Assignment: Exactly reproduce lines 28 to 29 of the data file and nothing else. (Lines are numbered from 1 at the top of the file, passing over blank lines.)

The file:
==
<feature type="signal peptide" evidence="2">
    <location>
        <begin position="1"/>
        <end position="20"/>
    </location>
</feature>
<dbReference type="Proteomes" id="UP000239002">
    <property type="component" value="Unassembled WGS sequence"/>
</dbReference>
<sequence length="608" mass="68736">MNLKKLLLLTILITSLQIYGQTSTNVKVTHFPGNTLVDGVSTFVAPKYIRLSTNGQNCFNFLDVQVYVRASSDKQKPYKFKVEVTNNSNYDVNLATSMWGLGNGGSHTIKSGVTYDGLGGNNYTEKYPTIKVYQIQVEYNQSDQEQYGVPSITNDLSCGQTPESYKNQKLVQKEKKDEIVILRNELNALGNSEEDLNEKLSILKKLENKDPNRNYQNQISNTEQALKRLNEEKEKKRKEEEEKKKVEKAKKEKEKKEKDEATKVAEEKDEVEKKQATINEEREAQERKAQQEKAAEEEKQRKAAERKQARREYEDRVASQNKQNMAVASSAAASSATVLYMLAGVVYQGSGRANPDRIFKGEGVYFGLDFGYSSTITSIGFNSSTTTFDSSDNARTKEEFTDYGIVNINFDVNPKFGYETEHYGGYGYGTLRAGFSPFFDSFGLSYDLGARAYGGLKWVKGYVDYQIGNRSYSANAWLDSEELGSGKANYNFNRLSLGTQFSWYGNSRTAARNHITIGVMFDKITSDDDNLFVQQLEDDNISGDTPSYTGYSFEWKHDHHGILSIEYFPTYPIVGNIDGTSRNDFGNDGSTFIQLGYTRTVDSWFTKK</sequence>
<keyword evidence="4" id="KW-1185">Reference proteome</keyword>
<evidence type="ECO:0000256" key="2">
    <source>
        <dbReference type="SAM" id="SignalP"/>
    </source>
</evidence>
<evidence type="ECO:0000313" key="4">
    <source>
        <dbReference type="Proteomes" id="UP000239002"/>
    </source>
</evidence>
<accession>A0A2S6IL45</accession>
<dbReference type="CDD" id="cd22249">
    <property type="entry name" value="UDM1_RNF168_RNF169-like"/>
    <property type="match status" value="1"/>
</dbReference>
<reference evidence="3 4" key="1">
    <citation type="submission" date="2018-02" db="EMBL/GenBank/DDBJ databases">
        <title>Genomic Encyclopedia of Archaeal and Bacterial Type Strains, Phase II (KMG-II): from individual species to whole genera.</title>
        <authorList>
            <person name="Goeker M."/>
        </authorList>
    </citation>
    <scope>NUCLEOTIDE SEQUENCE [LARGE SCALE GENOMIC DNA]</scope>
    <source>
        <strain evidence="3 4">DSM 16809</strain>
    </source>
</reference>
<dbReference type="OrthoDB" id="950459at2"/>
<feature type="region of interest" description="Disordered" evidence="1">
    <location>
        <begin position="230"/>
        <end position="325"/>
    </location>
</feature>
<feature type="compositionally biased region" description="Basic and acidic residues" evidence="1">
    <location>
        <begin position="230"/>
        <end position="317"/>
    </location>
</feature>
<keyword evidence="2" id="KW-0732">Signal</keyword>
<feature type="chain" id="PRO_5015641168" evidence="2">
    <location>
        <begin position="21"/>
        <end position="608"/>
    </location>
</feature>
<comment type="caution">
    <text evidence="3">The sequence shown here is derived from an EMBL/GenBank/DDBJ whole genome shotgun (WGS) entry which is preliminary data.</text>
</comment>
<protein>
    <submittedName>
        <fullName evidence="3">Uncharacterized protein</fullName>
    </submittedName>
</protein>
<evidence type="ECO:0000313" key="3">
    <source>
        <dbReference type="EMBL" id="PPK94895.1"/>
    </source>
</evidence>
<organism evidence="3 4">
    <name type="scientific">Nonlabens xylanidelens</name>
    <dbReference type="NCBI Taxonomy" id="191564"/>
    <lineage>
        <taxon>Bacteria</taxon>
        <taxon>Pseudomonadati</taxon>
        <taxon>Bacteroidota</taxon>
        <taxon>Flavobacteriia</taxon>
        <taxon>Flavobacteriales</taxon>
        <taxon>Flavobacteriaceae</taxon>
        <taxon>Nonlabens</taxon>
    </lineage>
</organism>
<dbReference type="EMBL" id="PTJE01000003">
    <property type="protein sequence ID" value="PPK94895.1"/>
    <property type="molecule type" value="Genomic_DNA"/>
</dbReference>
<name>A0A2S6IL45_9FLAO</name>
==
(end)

    <citation type="submission" date="2018-02" db="EMBL/GenBank/DDBJ databases">
        <title>Genomic Encyclopedia of Archaeal and Bacterial Type Strains, Phase II (KMG-II): from individual species to whole genera.</title>